New Zealand’s Weta Workshop offers design and manufacturing services for the film industry. It is credited with many major blockbusters, including The Lord of the Rings franchise, Hercules, King Kong, and Indiana Jones. Most notably, it created props and set pieces for The Hobbit series. Before 3D printing, this workshop made props by hand for The Lord of the Rings movies. In The Hobbit, An Unexpected Journey, “90% of the animatronics responsible for moving goblin eyeballs, facial muscles, lips, and tongues on set came from Weta’s fleet of 3D printers.” The benefits of 3D printing are evident in the success of Weta Workshop’s projects. For example, a 3D printed eye mechanism costs only $50 to print and one day to complete. Making this same mechanism by hand would take upwards of 2 weeks and cost significantly more. The company employs the most cutting edge high-tech 3D milling, printing, and laser cutting technology to create different types of armor, plates and chainmail, shields, weapons, vehicles, and sci-fi and mechanical props. Furthermore, they employ bronze casting and 3D design technology to create an array of 3D display pieces.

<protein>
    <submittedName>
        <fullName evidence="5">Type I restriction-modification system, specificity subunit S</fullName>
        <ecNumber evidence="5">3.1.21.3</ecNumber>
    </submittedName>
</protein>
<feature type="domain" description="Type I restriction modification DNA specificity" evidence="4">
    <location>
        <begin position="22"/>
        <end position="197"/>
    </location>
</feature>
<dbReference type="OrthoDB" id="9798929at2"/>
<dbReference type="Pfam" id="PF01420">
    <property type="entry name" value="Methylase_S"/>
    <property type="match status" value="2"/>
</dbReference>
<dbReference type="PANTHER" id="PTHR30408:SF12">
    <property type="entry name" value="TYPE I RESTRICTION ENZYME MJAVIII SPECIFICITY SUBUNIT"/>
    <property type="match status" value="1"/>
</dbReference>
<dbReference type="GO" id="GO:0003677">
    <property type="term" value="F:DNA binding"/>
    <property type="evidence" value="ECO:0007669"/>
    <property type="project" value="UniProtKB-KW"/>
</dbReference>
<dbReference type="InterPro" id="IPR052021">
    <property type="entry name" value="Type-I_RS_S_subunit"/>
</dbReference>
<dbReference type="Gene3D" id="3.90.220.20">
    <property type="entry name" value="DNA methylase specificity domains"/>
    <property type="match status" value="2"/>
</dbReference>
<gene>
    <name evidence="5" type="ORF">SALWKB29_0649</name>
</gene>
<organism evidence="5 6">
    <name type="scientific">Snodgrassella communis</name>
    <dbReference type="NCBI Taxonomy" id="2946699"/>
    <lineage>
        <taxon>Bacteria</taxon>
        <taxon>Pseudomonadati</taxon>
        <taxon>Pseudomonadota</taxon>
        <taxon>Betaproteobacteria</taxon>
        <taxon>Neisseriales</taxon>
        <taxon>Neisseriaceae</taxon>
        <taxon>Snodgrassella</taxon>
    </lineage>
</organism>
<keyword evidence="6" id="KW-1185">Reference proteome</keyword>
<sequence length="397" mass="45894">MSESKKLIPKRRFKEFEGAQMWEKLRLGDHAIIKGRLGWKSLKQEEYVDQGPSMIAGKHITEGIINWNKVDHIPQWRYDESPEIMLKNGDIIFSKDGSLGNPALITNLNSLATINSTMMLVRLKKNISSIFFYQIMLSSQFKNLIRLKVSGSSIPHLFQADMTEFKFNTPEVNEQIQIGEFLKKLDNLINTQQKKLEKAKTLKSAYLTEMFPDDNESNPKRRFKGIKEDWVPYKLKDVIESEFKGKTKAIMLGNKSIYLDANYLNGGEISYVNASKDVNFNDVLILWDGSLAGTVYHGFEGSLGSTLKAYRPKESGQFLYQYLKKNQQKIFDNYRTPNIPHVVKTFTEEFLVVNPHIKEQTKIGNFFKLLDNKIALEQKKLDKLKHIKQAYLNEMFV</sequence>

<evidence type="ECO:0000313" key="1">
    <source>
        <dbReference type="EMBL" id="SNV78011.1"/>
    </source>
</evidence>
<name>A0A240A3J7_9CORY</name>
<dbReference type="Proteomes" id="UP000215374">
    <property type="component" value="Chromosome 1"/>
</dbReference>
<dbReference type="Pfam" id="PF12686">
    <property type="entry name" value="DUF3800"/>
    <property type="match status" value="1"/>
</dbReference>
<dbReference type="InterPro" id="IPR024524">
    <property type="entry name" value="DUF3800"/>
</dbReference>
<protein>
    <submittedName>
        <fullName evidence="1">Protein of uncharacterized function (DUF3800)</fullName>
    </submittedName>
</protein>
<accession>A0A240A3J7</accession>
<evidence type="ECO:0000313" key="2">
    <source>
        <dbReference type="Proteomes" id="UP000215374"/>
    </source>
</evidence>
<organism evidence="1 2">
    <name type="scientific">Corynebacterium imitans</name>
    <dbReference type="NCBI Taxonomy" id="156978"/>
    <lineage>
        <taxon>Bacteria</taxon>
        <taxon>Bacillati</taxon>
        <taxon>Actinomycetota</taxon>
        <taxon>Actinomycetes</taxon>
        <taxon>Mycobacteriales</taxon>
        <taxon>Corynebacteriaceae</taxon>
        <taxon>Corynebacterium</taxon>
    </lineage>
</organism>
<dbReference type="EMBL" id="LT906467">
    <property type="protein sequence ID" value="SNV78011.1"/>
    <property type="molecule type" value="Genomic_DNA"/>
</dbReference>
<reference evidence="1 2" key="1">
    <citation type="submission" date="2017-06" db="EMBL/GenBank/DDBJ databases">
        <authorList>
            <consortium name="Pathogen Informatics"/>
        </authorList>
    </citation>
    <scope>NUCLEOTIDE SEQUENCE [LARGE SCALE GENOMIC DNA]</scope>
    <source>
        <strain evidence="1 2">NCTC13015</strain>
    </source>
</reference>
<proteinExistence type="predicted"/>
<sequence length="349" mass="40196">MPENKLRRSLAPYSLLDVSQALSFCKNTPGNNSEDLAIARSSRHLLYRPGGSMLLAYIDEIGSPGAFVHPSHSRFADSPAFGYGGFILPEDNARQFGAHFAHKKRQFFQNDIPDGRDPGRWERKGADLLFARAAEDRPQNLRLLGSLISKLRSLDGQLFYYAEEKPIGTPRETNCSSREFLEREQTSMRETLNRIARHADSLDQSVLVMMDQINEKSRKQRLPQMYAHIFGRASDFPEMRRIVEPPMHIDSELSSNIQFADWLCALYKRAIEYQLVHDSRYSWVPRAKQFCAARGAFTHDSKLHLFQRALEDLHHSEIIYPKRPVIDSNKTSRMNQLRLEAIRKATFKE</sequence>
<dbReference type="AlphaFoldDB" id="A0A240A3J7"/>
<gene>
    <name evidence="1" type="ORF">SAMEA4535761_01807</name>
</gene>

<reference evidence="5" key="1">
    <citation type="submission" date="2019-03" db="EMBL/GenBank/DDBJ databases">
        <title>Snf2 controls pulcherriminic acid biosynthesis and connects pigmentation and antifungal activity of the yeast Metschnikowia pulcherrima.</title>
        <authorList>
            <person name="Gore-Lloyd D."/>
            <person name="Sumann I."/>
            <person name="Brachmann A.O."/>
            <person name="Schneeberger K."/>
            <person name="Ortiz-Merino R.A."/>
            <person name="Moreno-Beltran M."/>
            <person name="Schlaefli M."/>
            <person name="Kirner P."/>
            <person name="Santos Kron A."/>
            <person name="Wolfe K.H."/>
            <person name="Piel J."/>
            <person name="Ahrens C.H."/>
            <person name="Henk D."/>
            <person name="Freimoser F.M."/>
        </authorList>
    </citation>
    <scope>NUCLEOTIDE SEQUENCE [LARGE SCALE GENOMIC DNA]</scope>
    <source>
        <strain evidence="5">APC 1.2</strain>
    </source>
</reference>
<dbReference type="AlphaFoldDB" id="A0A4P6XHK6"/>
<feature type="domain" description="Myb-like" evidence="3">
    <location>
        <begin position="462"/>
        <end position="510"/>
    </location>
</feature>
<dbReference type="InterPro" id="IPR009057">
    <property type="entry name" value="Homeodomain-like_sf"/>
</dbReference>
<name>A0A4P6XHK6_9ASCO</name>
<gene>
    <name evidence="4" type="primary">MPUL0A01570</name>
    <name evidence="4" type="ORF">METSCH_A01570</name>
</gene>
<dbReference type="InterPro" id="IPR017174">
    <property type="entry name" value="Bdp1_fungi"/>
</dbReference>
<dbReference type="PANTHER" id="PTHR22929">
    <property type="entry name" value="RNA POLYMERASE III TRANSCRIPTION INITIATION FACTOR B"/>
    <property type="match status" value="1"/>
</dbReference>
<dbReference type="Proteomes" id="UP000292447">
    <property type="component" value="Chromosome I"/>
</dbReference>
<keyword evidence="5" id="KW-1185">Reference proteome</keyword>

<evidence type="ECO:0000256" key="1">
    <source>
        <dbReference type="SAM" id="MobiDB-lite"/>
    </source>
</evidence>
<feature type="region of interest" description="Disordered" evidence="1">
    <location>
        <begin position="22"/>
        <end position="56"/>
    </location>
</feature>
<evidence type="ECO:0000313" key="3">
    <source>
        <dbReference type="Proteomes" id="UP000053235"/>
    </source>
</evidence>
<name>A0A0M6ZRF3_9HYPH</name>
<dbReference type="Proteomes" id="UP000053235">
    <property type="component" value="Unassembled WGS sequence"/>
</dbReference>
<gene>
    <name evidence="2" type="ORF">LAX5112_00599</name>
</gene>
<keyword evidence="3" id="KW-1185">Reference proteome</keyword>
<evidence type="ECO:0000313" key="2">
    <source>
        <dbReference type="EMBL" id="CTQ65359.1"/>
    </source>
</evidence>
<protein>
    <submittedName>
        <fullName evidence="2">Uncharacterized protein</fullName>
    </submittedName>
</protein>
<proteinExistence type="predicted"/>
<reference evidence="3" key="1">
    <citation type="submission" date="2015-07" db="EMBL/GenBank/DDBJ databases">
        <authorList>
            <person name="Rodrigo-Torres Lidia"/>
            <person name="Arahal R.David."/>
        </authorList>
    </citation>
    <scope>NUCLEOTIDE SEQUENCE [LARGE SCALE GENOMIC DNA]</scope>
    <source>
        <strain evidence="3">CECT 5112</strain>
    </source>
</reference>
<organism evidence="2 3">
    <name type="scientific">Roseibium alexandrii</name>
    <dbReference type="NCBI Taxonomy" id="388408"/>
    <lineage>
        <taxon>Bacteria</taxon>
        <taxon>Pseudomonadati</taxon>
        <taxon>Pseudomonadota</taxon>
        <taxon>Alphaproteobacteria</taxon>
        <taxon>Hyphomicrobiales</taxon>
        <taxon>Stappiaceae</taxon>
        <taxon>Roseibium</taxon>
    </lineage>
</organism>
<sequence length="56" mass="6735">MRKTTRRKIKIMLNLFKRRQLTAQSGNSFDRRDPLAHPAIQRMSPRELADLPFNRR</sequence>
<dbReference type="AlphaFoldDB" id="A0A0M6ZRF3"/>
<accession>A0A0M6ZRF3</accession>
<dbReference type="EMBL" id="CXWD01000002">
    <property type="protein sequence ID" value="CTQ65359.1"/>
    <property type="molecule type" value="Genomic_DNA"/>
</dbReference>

California-based Legacy Effects used 3D printing in designing and building Iron Man’s armor in Iron Man and Avengers. The same digital file was used to create the life-size armor plates for the actor, but also smaller scale models for light tests and resolving potential issues that may arise when the actors come on set. At that time, they were the first studio to experiment with 3D printing an entire costume. This company began exploring 3D printing after it was tasked with creating a miniature 3D model of a fight scene from Halo 3. Traditional sculpting did not allow the team to produce enough detail and figurines in the allotted timeframe. In fact, prototypes were most often sculpted out of clay and took days to accomplish one iteration. In the film industry, a special effects studio is lucky if it has 4-6 weeks for the entire project from start to end date. With 3D printing, studios like Legacy Effects can submit concept designs digitally and get them approved within a day. One of the most beneficial aspects that Legacy Effects notes about 3D printing is that joints and mechanics of movement are incorporated into the designing stage, which saves time during prop development and testing. Thus, it offers solutions to issues that traditional approaches could not answer. To put it into perspective, Legacy Effects produced 26 full-size robot suits from 3D printing in the same amount of time as it would take them to sculpt one model from clay.